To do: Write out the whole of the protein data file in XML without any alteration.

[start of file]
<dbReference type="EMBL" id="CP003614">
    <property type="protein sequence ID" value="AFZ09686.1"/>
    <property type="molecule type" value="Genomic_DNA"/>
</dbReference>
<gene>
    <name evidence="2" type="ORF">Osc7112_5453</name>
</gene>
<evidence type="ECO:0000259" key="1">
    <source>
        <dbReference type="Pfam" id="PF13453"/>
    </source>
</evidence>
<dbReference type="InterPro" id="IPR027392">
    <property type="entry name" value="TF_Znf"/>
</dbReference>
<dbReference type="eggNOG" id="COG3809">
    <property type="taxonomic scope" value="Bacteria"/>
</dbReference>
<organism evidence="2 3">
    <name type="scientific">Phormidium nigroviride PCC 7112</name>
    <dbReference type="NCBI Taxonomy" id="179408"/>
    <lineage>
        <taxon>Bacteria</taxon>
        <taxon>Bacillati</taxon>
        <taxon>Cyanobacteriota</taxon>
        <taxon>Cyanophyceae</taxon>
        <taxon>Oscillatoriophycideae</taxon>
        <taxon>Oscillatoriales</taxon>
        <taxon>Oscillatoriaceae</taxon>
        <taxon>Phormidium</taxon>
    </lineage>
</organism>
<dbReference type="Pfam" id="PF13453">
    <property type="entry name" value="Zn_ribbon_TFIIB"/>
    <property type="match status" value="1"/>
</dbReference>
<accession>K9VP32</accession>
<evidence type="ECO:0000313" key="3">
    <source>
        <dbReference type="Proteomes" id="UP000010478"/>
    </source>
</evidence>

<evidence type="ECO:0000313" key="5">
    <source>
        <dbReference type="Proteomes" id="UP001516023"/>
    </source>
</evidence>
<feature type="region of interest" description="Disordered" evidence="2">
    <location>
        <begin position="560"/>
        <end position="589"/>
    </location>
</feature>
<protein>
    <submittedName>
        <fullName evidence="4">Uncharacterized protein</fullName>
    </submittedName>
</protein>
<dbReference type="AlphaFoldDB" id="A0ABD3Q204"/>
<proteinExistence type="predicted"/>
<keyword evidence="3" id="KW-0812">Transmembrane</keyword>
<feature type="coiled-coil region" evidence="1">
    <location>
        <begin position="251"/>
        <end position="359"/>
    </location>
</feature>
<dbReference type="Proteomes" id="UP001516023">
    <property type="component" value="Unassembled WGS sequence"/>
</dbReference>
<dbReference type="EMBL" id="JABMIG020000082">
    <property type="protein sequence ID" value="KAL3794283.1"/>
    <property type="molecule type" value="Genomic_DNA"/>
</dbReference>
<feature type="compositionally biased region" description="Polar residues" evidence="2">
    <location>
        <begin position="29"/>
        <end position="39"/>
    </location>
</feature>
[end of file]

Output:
<dbReference type="EMBL" id="CP003614">
    <property type="protein sequence ID" value="AFZ09686.1"/>
    <property type="molecule type" value="Genomic_DNA"/>
</dbReference>
<gene>
    <name evidence="2" type="ORF">Osc7112_5453</name>
</gene>
<evidence type="ECO:0000259" key="1">
    <source>
        <dbReference type="Pfam" id="PF13453"/>
    </source>
</evidence>
<dbReference type="InterPro" id="IPR027392">
    <property type="entry name" value="TF_Znf"/>
</dbReference>
<dbReference type="eggNOG" id="COG3809">
    <property type="taxonomic scope" value="Bacteria"/>
</dbReference>
<organism evidence="2 3">
    <name type="scientific">Phormidium nigroviride PCC 7112</name>
    <dbReference type="NCBI Taxonomy" id="179408"/>
    <lineage>
        <taxon>Bacteria</taxon>
        <taxon>Bacillati</taxon>
        <taxon>Cyanobacteriota</taxon>
        <taxon>Cyanophyceae</taxon>
        <taxon>Oscillatoriophycideae</taxon>
        <taxon>Oscillatoriales</taxon>
        <taxon>Oscillatoriaceae</taxon>
        <taxon>Phormidium</taxon>
    </lineage>
</organism>
<dbReference type="Pfam" id="PF13453">
    <property type="entry name" value="Zn_ribbon_TFIIB"/>
    <property type="match status" value="1"/>
</dbReference>
<accession>K9VP32</accession>
<evidence type="ECO:0000313" key="3">
    <source>
        <dbReference type="Proteomes" id="UP000010478"/>
    </source>
</evidence>

<evidence type="ECO:0000313" key="5">
    <source>
        <dbReference type="Proteomes" id="UP001516023"/>
    </source>
</evidence>
<feature type="region of interest" description="Disordered" evidence="2">
    <location>
        <begin position="560"/>
        <end position="589"/>
    </location>
</feature>
<protein>
    <submittedName>
        <fullName evidence="4">Uncharacterized protein</fullName>
    </submittedName>
</protein>
<dbReference type="AlphaFoldDB" id="A0ABD3Q204"/>
<proteinExistence type="predicted"/>
<keyword evidence="3" id="KW-0812">Transmembrane</keyword>
<feature type="coiled-coil region" evidence="1">
    <location>
        <begin position="251"/>
        <end position="359"/>
    </location>
</feature>
<dbReference type="Proteomes" id="UP001516023">
    <property type="component" value="Unassembled WGS sequence"/>
</dbReference>
<dbReference type="EMBL" id="JABMIG020000082">
    <property type="protein sequence ID" value="KAL3794283.1"/>
    <property type="molecule type" value="Genomic_DNA"/>
</dbReference>
<feature type="compositionally biased region" description="Polar residues" evidence="2">
    <location>
        <begin position="29"/>
        <end position="39"/>
    </location>
</feature>